If the governments is continuing its roundup efforts and mass killings of stray animals, then who can stop this insanity? At times like this, one person can make all the difference.
One woman in Romania arranged for a crippled stray street dog named Vex to get a wheelchair, which enabled him to walk again. That’s one heroic dog and one wonderful person. If more people stop turning away at the sight of these helpless animals and try to help, so much could be done to repay the love and kindness of what once were loyal pets. Or, for stray dogs and cats that were born in the streets and have never known so much as a gentle pat, this can be the first time anyone has ever cared about them.
Obviously, stray dogs are a huge, profitable enterprise. In the city of Brasov, local authorities refused to let an organization spay and neuter all of its strays. Why? Because it would be bad for their business, that’s why. When the city of Oradea started spaying and neutering its stray animals, the animal population decreased 8 times in six years. Less animals means less cruelty. For a city like Brasov, it also means less money.
Money is definitely important. So much of it is needed to build shelters that will protect these animals, find homes for them, and neuter and spray them. It takes money, although less money than is currently being spent by the government on killing them.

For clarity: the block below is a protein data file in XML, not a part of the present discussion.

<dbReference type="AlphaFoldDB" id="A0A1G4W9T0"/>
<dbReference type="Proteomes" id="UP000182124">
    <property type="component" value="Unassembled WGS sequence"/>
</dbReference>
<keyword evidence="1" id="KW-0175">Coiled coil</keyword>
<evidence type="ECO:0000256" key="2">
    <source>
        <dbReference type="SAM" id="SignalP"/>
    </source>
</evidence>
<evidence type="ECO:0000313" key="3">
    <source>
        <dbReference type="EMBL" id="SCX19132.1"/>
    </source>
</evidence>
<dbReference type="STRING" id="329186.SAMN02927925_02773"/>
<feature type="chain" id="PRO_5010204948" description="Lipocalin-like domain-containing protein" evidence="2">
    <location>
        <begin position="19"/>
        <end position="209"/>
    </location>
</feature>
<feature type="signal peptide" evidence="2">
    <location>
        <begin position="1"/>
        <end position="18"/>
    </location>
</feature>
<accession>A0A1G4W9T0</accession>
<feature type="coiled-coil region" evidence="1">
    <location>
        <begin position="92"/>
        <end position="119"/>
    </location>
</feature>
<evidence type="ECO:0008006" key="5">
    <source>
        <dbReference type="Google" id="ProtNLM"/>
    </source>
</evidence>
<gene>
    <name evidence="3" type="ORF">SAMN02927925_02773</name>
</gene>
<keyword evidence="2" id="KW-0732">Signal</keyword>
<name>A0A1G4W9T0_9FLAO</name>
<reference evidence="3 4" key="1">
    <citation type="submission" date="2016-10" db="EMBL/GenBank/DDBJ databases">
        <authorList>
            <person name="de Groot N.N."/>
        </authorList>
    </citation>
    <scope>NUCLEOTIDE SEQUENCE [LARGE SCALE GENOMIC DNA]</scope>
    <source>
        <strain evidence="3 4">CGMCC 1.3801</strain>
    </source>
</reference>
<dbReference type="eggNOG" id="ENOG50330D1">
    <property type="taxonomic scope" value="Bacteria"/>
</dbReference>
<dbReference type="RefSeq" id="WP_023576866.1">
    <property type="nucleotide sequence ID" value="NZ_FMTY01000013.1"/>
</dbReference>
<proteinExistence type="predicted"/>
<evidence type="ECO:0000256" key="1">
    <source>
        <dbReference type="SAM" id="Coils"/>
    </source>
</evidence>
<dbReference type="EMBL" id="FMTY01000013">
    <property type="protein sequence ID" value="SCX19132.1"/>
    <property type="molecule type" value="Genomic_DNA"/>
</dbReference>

2. What We Need
First, there is the land that must be purchased, and the building that must be erected. Such an animal hospital would require proper equipment and trained personnel. With enough donations, such a place can become a reality. By starting small, we can all make a big difference. Every small donation goes toward feeding an animal or neutering and spaying instead of electrocuting it and tossing it to the curb.
This is what my partners and I plan to do. Instead of allowing the continued torture of stray animals by the government, we intend to feed and help these loyal animals. We have veterinarians to help treat these animals and bring them back to health. This requires lots of expensive equipment. We will try to find them a home. For those that remain, our shelter will be their home. That is our goal, and we intend to accomplish it.
3. The Impact
We believe it is important to make a difference, and we don’t hesitate to ask for help. Our first step is to buy land. Every penny you can donate will go toward that. As soon as we have purchased the land, we will build a shelter with surgical facilities and plenty of room for the animals to live safely and comfortably.
In Romania, it seems to cost more money to torture animals than to save them. If we work together, we can change that.
4. Other Ways You Can Help
We understand if you can’t fiancially contribute, but that doesn’t mean you can’t help us:
- Please help me spread the word about my project!
- For now I need the land, after that any contribution:
- And please pray God for all the injured animals that need help
Even $1 is a start so please consider donating. My email is: email@example.com